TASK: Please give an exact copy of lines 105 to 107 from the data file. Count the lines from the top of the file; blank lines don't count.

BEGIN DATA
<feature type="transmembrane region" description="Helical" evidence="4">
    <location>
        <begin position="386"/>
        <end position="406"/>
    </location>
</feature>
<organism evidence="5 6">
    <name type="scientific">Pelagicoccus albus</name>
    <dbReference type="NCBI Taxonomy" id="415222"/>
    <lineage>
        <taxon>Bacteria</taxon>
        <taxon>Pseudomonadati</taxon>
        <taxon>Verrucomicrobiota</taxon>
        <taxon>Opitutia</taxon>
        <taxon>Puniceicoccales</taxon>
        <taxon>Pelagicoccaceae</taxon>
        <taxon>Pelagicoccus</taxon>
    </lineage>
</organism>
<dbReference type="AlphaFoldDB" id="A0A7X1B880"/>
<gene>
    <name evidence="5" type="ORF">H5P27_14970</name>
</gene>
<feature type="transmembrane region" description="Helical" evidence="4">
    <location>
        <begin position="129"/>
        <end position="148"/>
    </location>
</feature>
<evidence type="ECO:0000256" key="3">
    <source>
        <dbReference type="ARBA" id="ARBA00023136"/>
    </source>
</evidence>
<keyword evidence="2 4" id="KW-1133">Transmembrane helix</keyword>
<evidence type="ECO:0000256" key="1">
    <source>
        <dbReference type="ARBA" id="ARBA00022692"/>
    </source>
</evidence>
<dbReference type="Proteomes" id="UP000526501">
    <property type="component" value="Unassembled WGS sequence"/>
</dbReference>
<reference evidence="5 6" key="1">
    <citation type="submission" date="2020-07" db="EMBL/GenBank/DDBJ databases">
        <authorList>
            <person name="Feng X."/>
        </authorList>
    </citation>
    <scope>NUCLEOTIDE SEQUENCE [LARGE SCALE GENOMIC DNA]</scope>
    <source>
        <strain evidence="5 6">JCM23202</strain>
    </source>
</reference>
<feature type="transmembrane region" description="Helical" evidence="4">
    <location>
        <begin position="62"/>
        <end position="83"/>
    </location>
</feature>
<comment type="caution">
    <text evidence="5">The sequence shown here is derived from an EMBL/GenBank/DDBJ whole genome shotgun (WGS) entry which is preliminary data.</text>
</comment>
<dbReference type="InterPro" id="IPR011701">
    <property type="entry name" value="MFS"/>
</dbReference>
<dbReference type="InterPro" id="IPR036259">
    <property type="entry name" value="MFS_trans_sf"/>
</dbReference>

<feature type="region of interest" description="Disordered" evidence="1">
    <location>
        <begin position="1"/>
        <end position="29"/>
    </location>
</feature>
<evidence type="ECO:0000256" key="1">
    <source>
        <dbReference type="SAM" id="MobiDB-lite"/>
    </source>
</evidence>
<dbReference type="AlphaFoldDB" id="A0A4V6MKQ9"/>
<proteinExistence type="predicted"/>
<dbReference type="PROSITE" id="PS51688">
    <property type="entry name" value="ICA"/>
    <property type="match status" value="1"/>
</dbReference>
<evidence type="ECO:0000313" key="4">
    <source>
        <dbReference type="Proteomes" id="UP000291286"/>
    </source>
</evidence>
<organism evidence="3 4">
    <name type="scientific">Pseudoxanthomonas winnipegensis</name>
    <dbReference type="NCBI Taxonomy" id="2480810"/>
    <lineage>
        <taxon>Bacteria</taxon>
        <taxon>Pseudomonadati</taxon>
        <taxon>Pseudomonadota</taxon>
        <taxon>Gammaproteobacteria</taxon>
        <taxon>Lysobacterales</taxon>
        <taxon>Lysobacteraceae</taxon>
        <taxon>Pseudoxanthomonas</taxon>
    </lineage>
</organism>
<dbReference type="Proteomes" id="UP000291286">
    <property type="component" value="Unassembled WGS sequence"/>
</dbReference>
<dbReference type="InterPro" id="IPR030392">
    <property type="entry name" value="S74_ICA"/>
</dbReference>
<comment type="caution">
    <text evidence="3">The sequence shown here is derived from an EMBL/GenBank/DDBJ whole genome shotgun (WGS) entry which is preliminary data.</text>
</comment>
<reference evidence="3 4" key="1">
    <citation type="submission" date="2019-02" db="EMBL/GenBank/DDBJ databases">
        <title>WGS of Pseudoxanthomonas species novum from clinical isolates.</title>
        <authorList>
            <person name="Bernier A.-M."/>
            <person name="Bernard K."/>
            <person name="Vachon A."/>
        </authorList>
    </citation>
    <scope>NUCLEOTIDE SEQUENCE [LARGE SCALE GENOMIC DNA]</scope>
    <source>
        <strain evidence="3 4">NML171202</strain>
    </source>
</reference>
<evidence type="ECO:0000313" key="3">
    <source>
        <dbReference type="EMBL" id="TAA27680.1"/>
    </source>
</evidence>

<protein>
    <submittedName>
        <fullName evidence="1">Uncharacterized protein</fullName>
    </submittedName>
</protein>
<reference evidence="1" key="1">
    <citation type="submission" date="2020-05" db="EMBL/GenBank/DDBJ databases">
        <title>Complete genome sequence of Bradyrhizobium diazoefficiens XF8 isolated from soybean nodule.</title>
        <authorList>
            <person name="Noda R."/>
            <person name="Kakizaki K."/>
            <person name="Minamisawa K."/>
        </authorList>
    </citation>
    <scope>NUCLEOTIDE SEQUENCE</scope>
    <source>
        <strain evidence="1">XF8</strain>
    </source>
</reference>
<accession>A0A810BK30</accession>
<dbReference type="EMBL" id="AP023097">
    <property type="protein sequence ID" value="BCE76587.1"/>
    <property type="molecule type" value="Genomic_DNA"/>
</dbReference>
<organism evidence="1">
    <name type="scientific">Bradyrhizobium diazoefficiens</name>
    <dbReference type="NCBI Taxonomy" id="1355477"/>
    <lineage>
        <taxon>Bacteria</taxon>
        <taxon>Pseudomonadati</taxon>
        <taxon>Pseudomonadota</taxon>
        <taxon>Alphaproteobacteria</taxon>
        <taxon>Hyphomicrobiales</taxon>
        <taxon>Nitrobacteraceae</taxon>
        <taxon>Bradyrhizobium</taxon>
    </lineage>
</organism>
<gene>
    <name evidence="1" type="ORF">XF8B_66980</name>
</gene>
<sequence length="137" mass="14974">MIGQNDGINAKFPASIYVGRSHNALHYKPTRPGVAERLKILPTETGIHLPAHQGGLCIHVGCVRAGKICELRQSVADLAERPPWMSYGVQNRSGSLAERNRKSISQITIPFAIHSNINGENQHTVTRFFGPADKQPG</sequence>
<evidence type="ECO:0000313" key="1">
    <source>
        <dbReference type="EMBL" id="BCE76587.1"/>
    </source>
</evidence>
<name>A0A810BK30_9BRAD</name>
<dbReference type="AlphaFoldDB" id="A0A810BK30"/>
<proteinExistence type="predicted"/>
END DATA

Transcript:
<dbReference type="Proteomes" id="UP000291286">
    <property type="component" value="Unassembled WGS sequence"/>
</dbReference>